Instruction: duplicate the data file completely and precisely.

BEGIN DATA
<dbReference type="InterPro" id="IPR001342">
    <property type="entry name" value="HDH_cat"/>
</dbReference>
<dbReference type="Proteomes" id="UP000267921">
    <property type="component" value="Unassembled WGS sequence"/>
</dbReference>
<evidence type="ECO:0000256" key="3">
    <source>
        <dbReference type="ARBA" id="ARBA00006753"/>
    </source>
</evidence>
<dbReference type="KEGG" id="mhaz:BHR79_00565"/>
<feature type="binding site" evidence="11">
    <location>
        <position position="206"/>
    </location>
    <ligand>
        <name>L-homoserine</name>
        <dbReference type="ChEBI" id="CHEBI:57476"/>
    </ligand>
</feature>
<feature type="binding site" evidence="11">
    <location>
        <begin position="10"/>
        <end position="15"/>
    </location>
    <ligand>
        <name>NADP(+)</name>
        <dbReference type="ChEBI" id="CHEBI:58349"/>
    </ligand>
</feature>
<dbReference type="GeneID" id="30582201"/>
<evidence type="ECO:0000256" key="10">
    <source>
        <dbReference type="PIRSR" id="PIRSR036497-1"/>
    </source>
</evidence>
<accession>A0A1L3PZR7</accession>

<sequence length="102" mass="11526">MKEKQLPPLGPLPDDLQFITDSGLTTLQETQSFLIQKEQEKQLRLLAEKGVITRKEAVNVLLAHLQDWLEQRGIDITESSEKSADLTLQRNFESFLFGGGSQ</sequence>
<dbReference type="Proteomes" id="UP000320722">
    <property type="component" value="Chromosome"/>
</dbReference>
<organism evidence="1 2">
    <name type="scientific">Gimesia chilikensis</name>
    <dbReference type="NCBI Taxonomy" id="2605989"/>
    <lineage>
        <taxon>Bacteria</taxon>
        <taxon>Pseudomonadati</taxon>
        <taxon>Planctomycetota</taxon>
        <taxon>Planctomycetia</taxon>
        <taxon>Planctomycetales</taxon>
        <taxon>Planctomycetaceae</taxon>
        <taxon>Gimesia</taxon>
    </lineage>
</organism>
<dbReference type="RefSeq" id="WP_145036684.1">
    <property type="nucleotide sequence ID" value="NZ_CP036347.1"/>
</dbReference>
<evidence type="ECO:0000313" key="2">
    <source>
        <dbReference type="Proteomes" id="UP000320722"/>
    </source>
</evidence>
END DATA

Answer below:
<dbReference type="InterPro" id="IPR001342">
    <property type="entry name" value="HDH_cat"/>
</dbReference>
<dbReference type="Proteomes" id="UP000267921">
    <property type="component" value="Unassembled WGS sequence"/>
</dbReference>
<evidence type="ECO:0000256" key="3">
    <source>
        <dbReference type="ARBA" id="ARBA00006753"/>
    </source>
</evidence>
<dbReference type="KEGG" id="mhaz:BHR79_00565"/>
<feature type="binding site" evidence="11">
    <location>
        <position position="206"/>
    </location>
    <ligand>
        <name>L-homoserine</name>
        <dbReference type="ChEBI" id="CHEBI:57476"/>
    </ligand>
</feature>
<feature type="binding site" evidence="11">
    <location>
        <begin position="10"/>
        <end position="15"/>
    </location>
    <ligand>
        <name>NADP(+)</name>
        <dbReference type="ChEBI" id="CHEBI:58349"/>
    </ligand>
</feature>
<dbReference type="GeneID" id="30582201"/>
<evidence type="ECO:0000256" key="10">
    <source>
        <dbReference type="PIRSR" id="PIRSR036497-1"/>
    </source>
</evidence>
<accession>A0A1L3PZR7</accession>

<sequence length="102" mass="11526">MKEKQLPPLGPLPDDLQFITDSGLTTLQETQSFLIQKEQEKQLRLLAEKGVITRKEAVNVLLAHLQDWLEQRGIDITESSEKSADLTLQRNFESFLFGGGSQ</sequence>
<dbReference type="Proteomes" id="UP000320722">
    <property type="component" value="Chromosome"/>
</dbReference>
<organism evidence="1 2">
    <name type="scientific">Gimesia chilikensis</name>
    <dbReference type="NCBI Taxonomy" id="2605989"/>
    <lineage>
        <taxon>Bacteria</taxon>
        <taxon>Pseudomonadati</taxon>
        <taxon>Planctomycetota</taxon>
        <taxon>Planctomycetia</taxon>
        <taxon>Planctomycetales</taxon>
        <taxon>Planctomycetaceae</taxon>
        <taxon>Gimesia</taxon>
    </lineage>
</organism>
<dbReference type="RefSeq" id="WP_145036684.1">
    <property type="nucleotide sequence ID" value="NZ_CP036347.1"/>
</dbReference>
<evidence type="ECO:0000313" key="2">
    <source>
        <dbReference type="Proteomes" id="UP000320722"/>
    </source>
</evidence>